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Gastroenterology. 2007 Apr;132(4):1331-43. Epub 2007 Feb 6.

R-spondin1, a novel intestinotrophic mitogen, ameliorates experimental colitis in mice.

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1
Department of Research, Nuvelo, Inc, San Carlos, California, USA. jzhao@nuvelo.com

Abstract

BACKGROUND & AIMS:

R-spondin 1 (Rspo1) is a novel epithelial mitogen that stimulates the growth of mucosa in both the small and large intestine.

METHODS:

We investigated the therapeutic potential of Rspo1 in ameliorating experimental colitis induced by dextran sulfate sodium (DSS) or trinitrobenzene sulfonic acid (TNBS) as well as nonsteroidal anti-inflammatory drug-induced colitis in interleukin (IL)-10-deficient mice.

RESULTS:

Therapeutic administration of recombinant Rspo1 protein reduced the loss of body weight, diarrhea, and rectal bleeding in a mouse model of acute or chronic DSS-induced colitis. Histologic evaluation revealed that Rspo1 improved mucosal integrity in both villus and/or crypt compartments in the small intestine and colon by stimulating crypt cell growth and mucosal regeneration in DSS-treated mice. Moreover, Rspo1 significantly reduced DSS-induced myeloperoxidase activity and inhibited the overproduction of proinflammatory cytokines, including tumor necrosis factor-alpha, IL-1alpha, IL-6, interferon-gamma, and granulocyte-macrophage colony-stimulating factor, in mouse intestinal tissue, indicating that Rspo1 may reduce DSS-induced inflammation by preserving the mucosal barrier function. Likewise, Rspo1 therapy also alleviated TNBS-induced interstitial inflammation and mucosal erosion in the mouse colon. Furthermore, Rspo1 substantially decreased the histopathologic severity of chronic enterocolitis by repairing crypt epithelium and simultaneously suppressing inflammatory infiltration in piroxicam-exposed IL-10(-/-) mice. Endogenous Rspo1 protein was localized to villus epithelium and crypt Paneth cells in mouse small intestine.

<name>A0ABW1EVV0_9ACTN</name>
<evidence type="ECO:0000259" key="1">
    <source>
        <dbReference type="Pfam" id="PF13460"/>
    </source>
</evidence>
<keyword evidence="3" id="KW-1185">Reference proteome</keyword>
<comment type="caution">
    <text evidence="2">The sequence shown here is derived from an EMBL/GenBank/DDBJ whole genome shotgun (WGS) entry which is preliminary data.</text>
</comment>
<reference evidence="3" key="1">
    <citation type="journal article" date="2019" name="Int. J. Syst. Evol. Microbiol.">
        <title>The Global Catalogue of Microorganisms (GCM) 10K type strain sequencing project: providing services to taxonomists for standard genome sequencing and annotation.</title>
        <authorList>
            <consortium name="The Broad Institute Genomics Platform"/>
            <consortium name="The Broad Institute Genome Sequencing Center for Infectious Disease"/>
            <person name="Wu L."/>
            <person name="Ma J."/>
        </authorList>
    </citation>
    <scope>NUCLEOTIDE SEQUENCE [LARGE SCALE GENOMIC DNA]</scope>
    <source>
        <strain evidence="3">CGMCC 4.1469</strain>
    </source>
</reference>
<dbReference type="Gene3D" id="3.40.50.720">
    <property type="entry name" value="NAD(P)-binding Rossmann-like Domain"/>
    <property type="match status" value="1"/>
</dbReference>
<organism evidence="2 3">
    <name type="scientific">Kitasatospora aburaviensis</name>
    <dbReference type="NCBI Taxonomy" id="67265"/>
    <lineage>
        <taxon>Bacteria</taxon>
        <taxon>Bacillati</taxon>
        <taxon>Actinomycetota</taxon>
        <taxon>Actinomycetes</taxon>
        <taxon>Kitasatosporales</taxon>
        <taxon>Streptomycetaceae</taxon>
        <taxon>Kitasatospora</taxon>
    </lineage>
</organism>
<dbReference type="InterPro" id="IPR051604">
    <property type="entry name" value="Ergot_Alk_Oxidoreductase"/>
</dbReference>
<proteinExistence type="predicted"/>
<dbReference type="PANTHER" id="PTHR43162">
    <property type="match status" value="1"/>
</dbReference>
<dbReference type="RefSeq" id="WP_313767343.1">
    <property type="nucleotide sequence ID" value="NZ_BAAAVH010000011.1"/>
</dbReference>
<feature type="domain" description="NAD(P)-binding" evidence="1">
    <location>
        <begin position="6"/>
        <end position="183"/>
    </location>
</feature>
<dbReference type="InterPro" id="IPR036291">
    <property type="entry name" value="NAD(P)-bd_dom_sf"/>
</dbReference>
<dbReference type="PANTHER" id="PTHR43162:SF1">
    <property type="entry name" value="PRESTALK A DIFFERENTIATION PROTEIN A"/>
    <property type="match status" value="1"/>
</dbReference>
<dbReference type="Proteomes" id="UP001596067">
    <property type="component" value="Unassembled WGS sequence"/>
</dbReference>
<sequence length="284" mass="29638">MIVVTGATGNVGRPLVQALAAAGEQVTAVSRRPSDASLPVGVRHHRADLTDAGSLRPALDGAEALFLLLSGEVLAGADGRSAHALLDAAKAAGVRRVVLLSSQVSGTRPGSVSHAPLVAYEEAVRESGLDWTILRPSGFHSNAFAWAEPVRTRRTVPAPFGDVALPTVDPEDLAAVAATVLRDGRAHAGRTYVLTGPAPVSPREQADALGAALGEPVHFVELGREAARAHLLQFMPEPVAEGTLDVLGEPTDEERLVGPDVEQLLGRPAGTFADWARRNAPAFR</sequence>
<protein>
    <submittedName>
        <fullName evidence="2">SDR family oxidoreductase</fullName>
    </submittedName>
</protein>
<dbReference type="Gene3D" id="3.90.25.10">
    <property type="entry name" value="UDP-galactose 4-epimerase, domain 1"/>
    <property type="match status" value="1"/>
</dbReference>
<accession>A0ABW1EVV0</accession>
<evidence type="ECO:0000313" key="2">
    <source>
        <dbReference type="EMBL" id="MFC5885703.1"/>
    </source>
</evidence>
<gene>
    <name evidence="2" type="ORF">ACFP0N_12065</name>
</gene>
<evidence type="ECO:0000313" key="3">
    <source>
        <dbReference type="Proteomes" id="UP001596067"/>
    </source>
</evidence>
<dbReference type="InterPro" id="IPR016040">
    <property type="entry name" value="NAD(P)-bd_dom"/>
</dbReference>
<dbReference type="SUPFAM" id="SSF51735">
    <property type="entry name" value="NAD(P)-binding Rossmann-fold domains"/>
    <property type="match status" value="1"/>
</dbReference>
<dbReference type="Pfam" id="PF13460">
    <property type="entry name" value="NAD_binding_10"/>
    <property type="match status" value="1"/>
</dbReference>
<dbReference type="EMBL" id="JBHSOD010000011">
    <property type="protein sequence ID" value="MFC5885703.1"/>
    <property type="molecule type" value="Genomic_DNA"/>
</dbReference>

CONCLUSIONS:

Our results show that Rspo1 may be clinically useful in the therapeutic treatment of inflammatory bowel disease by stimulating crypt cell growth, accelerating mucosal regeneration, and restoring intestinal architecture.

PMID:
17408649
DOI:
10.1053/j.gastro.2007.02.001
[Indexed for MEDLINE]
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